UK C&I battery install could take grid demand to 0% ‘on some days’

Share on linkedin
LinkedIn
Share on twitter
Twitter
Share on reddit
Reddit
Share on facebook
Facebook
Share on email
Email

A planned commercial and industrial (C&I) energy storage project in England could increase onsite solar consumption to the point that no power will be drawn from the grid on some days of the year.

A distribution centre in Swindon, west England for B&Q, a prominent homeware retailer, will make better use of the electricity generated by the site’s rooftop solar array using energy storage under plans by B&Q’s owner, Kingfisher.

Currently, around 35% of generation from the centre’s 552 solar panels is exported to the grid. However the addition of a 756kW battery system will mean that 40% of the power generated by the solar panels can be stored and released back to the building to provide power during periods of peak pricing, or support overnight operations.

Kingfisher, a home improvement retail group with multiple subsidiaries and a global presence, says the Samsung batteries, to be installed by UK developer Solarcentury, will reduce the site’s grid power consumption by 31% with some days seeing zero grid energy used on site.

‘Energy prices aren’t going down’

Christian Mazauric, chief executive of B&Q UK & Ireland, said: “The installation of energy storage batteries at the Swindon distribution centre marks an important milestone in our and Kingfisher’s commitment to reduce grid energy consumption.

“UK energy prices aren’t going down. Battery energy storage will help us to better manage the energy we generate on site and will move us even closer to our sustainability goals.”

The plans mark the latest example of Kingfisher’s efforts to boost the energy independence of its stores having opened its first net zero energy store last month, powered by a combination of solar with battery storage and air source heat pumps.

Another Kingfisher-owned site in Peterborough, Cambridgeshire, is powered by solar, air source heat pumps and battery storage. Image: Kingfisher.

The new system at Swindon will also complement an existing biomass boiler and chipper which will provide renewable heat for the site, demonstrating Kingfisher’s strategy of combining a diverse mix of technologies at its sites.

In addition, battery racks will power electric car charging points in the car park with the entire project due to be completed in early September 2018, with Solarcentury taking on management of the ongoing maintenance and monitoring systems.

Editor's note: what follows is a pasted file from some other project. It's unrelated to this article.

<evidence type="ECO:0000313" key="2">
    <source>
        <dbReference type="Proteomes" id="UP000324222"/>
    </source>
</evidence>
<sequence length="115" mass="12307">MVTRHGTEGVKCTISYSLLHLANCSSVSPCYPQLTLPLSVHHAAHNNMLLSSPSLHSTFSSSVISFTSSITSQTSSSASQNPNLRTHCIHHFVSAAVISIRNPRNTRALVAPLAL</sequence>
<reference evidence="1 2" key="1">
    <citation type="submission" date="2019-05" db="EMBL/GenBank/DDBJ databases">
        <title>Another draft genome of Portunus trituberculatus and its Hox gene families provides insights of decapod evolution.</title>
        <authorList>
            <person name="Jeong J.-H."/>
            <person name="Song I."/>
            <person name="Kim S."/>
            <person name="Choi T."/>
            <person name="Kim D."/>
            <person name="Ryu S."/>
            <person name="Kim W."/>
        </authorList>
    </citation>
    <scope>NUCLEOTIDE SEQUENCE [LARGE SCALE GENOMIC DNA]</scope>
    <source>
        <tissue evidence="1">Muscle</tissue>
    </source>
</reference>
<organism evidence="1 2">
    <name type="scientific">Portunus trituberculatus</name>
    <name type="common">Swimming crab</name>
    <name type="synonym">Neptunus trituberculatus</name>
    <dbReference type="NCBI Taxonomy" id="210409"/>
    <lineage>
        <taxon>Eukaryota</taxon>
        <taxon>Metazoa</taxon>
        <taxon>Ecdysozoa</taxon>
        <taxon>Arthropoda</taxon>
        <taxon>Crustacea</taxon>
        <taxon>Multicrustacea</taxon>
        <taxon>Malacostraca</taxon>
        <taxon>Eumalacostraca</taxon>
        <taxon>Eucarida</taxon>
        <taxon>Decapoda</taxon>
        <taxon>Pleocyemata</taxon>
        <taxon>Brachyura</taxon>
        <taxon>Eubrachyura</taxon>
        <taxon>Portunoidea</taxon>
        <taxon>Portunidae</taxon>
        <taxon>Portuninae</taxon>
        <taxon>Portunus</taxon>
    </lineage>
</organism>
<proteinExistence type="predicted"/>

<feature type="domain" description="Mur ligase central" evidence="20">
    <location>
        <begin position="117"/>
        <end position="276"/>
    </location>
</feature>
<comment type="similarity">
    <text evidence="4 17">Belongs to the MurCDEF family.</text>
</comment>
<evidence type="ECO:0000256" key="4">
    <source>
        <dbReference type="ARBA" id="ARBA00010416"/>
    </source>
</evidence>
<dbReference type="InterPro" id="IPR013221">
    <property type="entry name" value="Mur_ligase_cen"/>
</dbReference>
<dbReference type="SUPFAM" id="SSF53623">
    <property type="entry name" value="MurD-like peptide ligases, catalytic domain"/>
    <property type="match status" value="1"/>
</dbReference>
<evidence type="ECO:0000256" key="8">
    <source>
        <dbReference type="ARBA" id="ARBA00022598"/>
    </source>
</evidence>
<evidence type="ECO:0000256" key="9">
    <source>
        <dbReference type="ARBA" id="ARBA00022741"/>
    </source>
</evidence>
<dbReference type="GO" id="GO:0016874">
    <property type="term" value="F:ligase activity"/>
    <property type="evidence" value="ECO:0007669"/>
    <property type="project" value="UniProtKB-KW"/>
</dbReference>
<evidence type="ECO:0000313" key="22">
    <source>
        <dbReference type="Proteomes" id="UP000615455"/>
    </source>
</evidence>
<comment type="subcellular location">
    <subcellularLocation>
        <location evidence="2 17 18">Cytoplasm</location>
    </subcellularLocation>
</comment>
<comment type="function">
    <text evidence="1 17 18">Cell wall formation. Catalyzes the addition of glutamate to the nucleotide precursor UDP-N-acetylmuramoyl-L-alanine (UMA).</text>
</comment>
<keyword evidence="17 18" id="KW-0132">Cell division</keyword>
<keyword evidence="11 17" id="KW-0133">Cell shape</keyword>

The installations form part of both Kingfisher’s and, by extension, B&Q’s sustainability plans, with the latter recording a 41% reduction in carbon and 47% in electricity demand on route to a target absolute carbon footprint reduction of 90%.

Kingfisher, which has a goal in place to become a net positive business by 2050, says the new systems form a key part of its aim to reduce grid energy consumption across its UK property portfolio, while also promoting clean technologies to its customers.

Read Next

January 18, 2022
Two battery energy storage system (BESS) projects in the county of Yorkshire, northern England, have been acquired by Catalyst Capital, a European real estate investor, and Israel-headquartered renewable energy independent power producer (IPP) Econergy Renewable Energy.
January 11, 2022
With the European energy transition seemingly in full effect, why isn’t the Netherlands all in on energy storage? Andy Colthorpe speaks with Ruud Nijs, CEO of GIGA Storage and member of the board for Energy Storage NL (ESNL).
January 7, 2022
France-headquartered renewable power producer Voltalia brought online a 32MW / 32MWh battery energy storage system (BESS) project in southern England in December, the company’s second UK battery project.
December 29, 2021
While we’re waiting to get started up for what looks like being a busier year than ever in 2022, let’s look back as we reveal the most-read blogs and features for 2021.
December 20, 2021
Flow battery company Invinity Energy Systems, alongside developer Pivot Power, has fully energised the UK’s largest flow battery, located in Oxford, England.

Most Popular

Email Newsletter